Secret Cat Business by Jessica McColl
Time to fess up. Do you have a secret cat?
Statistics show that the majority of companion cats in Australia are desexed (go us!) however, studies also show that as many as 40% of Australians are currently feeding a cat, or cats, that do not belong to them. These cats may be wild, friendly strays or simply down on their luck and fall into the category of community/colony cats.
If you remember my previous post (Coolest Cats on Campus), while I was studying at art school we also had our own community cats born of a seemingly feral mum (who is currently a loving house-cat I may add).
Despite the criticism it does not contribute to the ‘problem’ of stray cats. However, if you are a feeding a secret cat, here are a few things to consider:
· Is the cat really homeless? Cats are funny creatures in that they will often ‘choose’ their own home. If they decide the neighbours’ place down the road is more for them, they may be playing the stray card. They may also simply not know how to get back home. So if puss is friendly, perhaps ask the neighbours if they know anything about it.
· Get puss scanned to see if she has been micro chipped. You don’t necessarily need to go to the vet or the animal shelter to do this. Some people will come to your house with their micro chip scanner. You may need to have a bit of a google to find one in your area. Facebook is also a good place to find them especially on the area specific lost/found pets pages.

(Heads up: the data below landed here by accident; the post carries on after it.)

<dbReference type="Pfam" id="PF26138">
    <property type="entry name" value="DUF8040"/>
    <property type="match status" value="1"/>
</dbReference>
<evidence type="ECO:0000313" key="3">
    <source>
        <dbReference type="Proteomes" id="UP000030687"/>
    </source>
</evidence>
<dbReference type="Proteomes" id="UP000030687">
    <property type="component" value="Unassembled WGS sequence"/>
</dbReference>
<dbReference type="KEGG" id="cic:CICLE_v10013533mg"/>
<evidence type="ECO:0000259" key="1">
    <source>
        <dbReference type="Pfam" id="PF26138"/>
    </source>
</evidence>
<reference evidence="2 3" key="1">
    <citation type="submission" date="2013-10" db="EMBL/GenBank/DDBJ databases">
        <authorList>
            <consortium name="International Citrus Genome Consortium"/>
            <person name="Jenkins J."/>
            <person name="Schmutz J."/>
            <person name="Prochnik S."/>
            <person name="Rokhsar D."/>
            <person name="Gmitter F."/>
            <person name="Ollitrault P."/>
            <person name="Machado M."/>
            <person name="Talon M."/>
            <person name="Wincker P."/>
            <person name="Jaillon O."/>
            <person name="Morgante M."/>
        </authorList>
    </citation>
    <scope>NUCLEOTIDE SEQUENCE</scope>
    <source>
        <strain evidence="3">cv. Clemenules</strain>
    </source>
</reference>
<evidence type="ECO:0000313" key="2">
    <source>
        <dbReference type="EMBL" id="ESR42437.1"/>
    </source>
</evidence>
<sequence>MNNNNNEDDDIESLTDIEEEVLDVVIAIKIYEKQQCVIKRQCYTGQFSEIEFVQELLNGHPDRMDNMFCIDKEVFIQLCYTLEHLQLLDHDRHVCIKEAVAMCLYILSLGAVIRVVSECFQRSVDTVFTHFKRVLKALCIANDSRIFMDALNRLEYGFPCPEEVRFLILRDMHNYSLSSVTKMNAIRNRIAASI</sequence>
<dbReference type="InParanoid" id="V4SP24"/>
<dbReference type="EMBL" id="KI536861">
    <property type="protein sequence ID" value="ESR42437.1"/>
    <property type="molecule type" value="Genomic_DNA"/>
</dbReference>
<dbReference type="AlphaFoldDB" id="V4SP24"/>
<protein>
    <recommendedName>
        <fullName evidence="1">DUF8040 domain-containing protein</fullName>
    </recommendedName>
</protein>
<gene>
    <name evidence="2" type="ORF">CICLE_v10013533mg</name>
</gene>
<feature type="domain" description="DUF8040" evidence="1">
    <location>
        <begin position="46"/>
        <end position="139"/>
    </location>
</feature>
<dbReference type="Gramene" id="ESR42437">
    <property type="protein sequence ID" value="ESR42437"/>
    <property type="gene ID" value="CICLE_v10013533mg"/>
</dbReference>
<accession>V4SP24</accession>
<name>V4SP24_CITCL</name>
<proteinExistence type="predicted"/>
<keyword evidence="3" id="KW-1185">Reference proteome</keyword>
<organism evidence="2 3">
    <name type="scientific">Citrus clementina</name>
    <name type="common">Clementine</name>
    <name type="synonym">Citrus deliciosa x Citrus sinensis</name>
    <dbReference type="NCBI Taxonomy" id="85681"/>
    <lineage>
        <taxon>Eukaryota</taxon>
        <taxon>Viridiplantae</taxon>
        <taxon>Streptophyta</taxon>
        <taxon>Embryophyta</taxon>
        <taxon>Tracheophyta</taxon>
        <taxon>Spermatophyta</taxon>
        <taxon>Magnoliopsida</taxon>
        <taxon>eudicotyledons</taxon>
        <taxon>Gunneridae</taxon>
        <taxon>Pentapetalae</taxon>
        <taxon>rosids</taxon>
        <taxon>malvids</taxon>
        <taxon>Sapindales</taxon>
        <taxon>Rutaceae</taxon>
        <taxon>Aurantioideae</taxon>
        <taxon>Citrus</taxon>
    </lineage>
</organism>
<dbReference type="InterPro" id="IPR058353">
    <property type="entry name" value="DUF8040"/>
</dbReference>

· Check the relevant legislation in regards to the keeping of companion animals. Each State, Territory and council area may have different rules. You really need to know exactly where you stand.
· Take them to be desexed….If you are sure that puss is homeless. You may need to hire trap if puss isn’t the most friendly (you can hire human traps from the council, RSPCA, some vets and even some rescue groups). Have a look for places that offer discount desexing, cat rescue groups are an invaluable resource here – this is crucial for both male and female cats not only for their own health but also to prevent your single cat turning into a colony or your colony becoming unmanageable. You may even want to have the cat vaccinated and micro chipped to you while you are there. This will help keep them out of the pound, which is obviously the reason you started feeding them in the first place.
You may want to link up with some like-minded people, if so you can join the Secret Cat Society (http://www.communitycats.com.au/).
Share pictures of your secret cat/s below!